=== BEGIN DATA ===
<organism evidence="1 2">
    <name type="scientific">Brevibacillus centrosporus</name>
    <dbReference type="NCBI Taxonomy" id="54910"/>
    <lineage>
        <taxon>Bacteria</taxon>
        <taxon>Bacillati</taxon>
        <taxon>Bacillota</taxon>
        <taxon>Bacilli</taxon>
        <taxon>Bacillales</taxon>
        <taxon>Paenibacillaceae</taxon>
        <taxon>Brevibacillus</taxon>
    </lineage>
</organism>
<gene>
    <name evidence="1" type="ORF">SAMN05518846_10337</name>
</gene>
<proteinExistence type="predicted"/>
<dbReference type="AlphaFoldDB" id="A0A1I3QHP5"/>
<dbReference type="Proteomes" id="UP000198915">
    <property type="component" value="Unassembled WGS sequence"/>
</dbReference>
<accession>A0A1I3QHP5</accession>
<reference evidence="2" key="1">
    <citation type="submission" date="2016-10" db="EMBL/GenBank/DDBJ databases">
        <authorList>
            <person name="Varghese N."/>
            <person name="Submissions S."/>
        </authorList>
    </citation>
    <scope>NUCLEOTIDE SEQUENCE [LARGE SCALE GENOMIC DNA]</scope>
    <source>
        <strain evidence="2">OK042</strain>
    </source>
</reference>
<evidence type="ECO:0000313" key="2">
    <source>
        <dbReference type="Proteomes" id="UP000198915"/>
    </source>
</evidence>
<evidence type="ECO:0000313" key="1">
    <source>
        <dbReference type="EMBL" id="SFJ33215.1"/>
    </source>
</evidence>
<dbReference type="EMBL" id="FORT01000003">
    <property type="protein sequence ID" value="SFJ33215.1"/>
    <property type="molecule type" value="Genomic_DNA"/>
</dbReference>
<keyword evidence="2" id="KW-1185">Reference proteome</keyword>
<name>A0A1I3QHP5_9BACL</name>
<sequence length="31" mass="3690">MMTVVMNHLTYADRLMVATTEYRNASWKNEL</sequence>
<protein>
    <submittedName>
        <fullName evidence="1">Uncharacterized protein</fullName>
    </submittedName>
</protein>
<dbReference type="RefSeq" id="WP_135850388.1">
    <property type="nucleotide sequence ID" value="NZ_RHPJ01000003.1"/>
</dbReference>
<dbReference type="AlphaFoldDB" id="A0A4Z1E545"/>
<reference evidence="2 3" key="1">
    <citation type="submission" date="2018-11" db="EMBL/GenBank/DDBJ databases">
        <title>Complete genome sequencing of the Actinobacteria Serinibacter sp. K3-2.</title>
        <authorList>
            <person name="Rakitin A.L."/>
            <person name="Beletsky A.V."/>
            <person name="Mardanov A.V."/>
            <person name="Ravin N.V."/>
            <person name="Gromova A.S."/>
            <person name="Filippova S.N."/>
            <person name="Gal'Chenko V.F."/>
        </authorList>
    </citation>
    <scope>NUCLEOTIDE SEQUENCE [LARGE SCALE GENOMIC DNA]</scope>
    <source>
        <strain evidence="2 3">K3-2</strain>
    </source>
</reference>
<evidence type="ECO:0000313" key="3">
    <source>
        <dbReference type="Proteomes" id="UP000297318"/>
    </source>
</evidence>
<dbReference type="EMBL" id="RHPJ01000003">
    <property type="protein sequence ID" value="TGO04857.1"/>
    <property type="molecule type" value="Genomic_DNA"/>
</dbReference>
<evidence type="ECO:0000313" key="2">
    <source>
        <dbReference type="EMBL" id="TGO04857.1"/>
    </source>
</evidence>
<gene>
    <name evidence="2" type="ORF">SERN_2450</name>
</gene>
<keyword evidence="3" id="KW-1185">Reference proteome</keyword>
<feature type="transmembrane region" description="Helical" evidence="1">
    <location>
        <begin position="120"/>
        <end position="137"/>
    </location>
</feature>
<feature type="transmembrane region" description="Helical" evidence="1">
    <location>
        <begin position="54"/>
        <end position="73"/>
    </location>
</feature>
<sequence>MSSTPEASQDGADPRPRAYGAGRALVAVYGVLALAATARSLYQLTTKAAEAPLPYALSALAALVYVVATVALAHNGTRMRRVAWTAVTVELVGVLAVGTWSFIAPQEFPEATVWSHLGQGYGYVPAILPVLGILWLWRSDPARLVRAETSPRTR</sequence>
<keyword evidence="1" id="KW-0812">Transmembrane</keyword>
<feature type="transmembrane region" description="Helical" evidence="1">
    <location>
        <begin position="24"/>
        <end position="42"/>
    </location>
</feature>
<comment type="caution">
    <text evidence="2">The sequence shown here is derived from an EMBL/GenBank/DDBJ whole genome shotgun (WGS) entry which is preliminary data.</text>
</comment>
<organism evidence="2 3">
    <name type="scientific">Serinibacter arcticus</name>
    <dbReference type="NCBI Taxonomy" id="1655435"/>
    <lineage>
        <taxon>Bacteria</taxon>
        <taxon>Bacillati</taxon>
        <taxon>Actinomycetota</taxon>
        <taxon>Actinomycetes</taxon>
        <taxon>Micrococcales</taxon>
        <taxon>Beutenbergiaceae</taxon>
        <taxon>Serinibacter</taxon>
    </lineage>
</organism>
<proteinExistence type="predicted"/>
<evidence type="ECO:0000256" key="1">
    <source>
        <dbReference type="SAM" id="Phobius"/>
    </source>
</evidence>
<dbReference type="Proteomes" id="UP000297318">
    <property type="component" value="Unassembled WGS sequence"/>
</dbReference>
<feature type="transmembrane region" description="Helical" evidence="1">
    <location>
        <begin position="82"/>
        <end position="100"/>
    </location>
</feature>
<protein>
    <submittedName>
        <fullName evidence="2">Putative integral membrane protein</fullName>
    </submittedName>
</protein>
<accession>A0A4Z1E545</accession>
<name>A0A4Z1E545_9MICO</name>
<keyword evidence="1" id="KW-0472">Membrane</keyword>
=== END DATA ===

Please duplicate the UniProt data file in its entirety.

<organism evidence="1 2">
    <name type="scientific">Brevibacillus centrosporus</name>
    <dbReference type="NCBI Taxonomy" id="54910"/>
    <lineage>
        <taxon>Bacteria</taxon>
        <taxon>Bacillati</taxon>
        <taxon>Bacillota</taxon>
        <taxon>Bacilli</taxon>
        <taxon>Bacillales</taxon>
        <taxon>Paenibacillaceae</taxon>
        <taxon>Brevibacillus</taxon>
    </lineage>
</organism>
<gene>
    <name evidence="1" type="ORF">SAMN05518846_10337</name>
</gene>
<proteinExistence type="predicted"/>
<dbReference type="AlphaFoldDB" id="A0A1I3QHP5"/>
<dbReference type="Proteomes" id="UP000198915">
    <property type="component" value="Unassembled WGS sequence"/>
</dbReference>
<accession>A0A1I3QHP5</accession>
<reference evidence="2" key="1">
    <citation type="submission" date="2016-10" db="EMBL/GenBank/DDBJ databases">
        <authorList>
            <person name="Varghese N."/>
            <person name="Submissions S."/>
        </authorList>
    </citation>
    <scope>NUCLEOTIDE SEQUENCE [LARGE SCALE GENOMIC DNA]</scope>
    <source>
        <strain evidence="2">OK042</strain>
    </source>
</reference>
<evidence type="ECO:0000313" key="2">
    <source>
        <dbReference type="Proteomes" id="UP000198915"/>
    </source>
</evidence>
<evidence type="ECO:0000313" key="1">
    <source>
        <dbReference type="EMBL" id="SFJ33215.1"/>
    </source>
</evidence>
<dbReference type="EMBL" id="FORT01000003">
    <property type="protein sequence ID" value="SFJ33215.1"/>
    <property type="molecule type" value="Genomic_DNA"/>
</dbReference>
<keyword evidence="2" id="KW-1185">Reference proteome</keyword>
<name>A0A1I3QHP5_9BACL</name>
<sequence length="31" mass="3690">MMTVVMNHLTYADRLMVATTEYRNASWKNEL</sequence>
<protein>
    <submittedName>
        <fullName evidence="1">Uncharacterized protein</fullName>
    </submittedName>
</protein>
<dbReference type="RefSeq" id="WP_135850388.1">
    <property type="nucleotide sequence ID" value="NZ_RHPJ01000003.1"/>
</dbReference>
<dbReference type="AlphaFoldDB" id="A0A4Z1E545"/>
<reference evidence="2 3" key="1">
    <citation type="submission" date="2018-11" db="EMBL/GenBank/DDBJ databases">
        <title>Complete genome sequencing of the Actinobacteria Serinibacter sp. K3-2.</title>
        <authorList>
            <person name="Rakitin A.L."/>
            <person name="Beletsky A.V."/>
            <person name="Mardanov A.V."/>
            <person name="Ravin N.V."/>
            <person name="Gromova A.S."/>
            <person name="Filippova S.N."/>
            <person name="Gal'Chenko V.F."/>
        </authorList>
    </citation>
    <scope>NUCLEOTIDE SEQUENCE [LARGE SCALE GENOMIC DNA]</scope>
    <source>
        <strain evidence="2 3">K3-2</strain>
    </source>
</reference>
<evidence type="ECO:0000313" key="3">
    <source>
        <dbReference type="Proteomes" id="UP000297318"/>
    </source>
</evidence>
<dbReference type="EMBL" id="RHPJ01000003">
    <property type="protein sequence ID" value="TGO04857.1"/>
    <property type="molecule type" value="Genomic_DNA"/>
</dbReference>
<evidence type="ECO:0000313" key="2">
    <source>
        <dbReference type="EMBL" id="TGO04857.1"/>
    </source>
</evidence>
<gene>
    <name evidence="2" type="ORF">SERN_2450</name>
</gene>
<keyword evidence="3" id="KW-1185">Reference proteome</keyword>
<feature type="transmembrane region" description="Helical" evidence="1">
    <location>
        <begin position="120"/>
        <end position="137"/>
    </location>
</feature>
<feature type="transmembrane region" description="Helical" evidence="1">
    <location>
        <begin position="54"/>
        <end position="73"/>
    </location>
</feature>
<sequence>MSSTPEASQDGADPRPRAYGAGRALVAVYGVLALAATARSLYQLTTKAAEAPLPYALSALAALVYVVATVALAHNGTRMRRVAWTAVTVELVGVLAVGTWSFIAPQEFPEATVWSHLGQGYGYVPAILPVLGILWLWRSDPARLVRAETSPRTR</sequence>
<keyword evidence="1" id="KW-0812">Transmembrane</keyword>
<feature type="transmembrane region" description="Helical" evidence="1">
    <location>
        <begin position="24"/>
        <end position="42"/>
    </location>
</feature>
<comment type="caution">
    <text evidence="2">The sequence shown here is derived from an EMBL/GenBank/DDBJ whole genome shotgun (WGS) entry which is preliminary data.</text>
</comment>
<organism evidence="2 3">
    <name type="scientific">Serinibacter arcticus</name>
    <dbReference type="NCBI Taxonomy" id="1655435"/>
    <lineage>
        <taxon>Bacteria</taxon>
        <taxon>Bacillati</taxon>
        <taxon>Actinomycetota</taxon>
        <taxon>Actinomycetes</taxon>
        <taxon>Micrococcales</taxon>
        <taxon>Beutenbergiaceae</taxon>
        <taxon>Serinibacter</taxon>
    </lineage>
</organism>
<proteinExistence type="predicted"/>
<evidence type="ECO:0000256" key="1">
    <source>
        <dbReference type="SAM" id="Phobius"/>
    </source>
</evidence>
<dbReference type="Proteomes" id="UP000297318">
    <property type="component" value="Unassembled WGS sequence"/>
</dbReference>
<feature type="transmembrane region" description="Helical" evidence="1">
    <location>
        <begin position="82"/>
        <end position="100"/>
    </location>
</feature>
<protein>
    <submittedName>
        <fullName evidence="2">Putative integral membrane protein</fullName>
    </submittedName>
</protein>
<accession>A0A4Z1E545</accession>
<name>A0A4Z1E545_9MICO</name>
<keyword evidence="1" id="KW-0472">Membrane</keyword>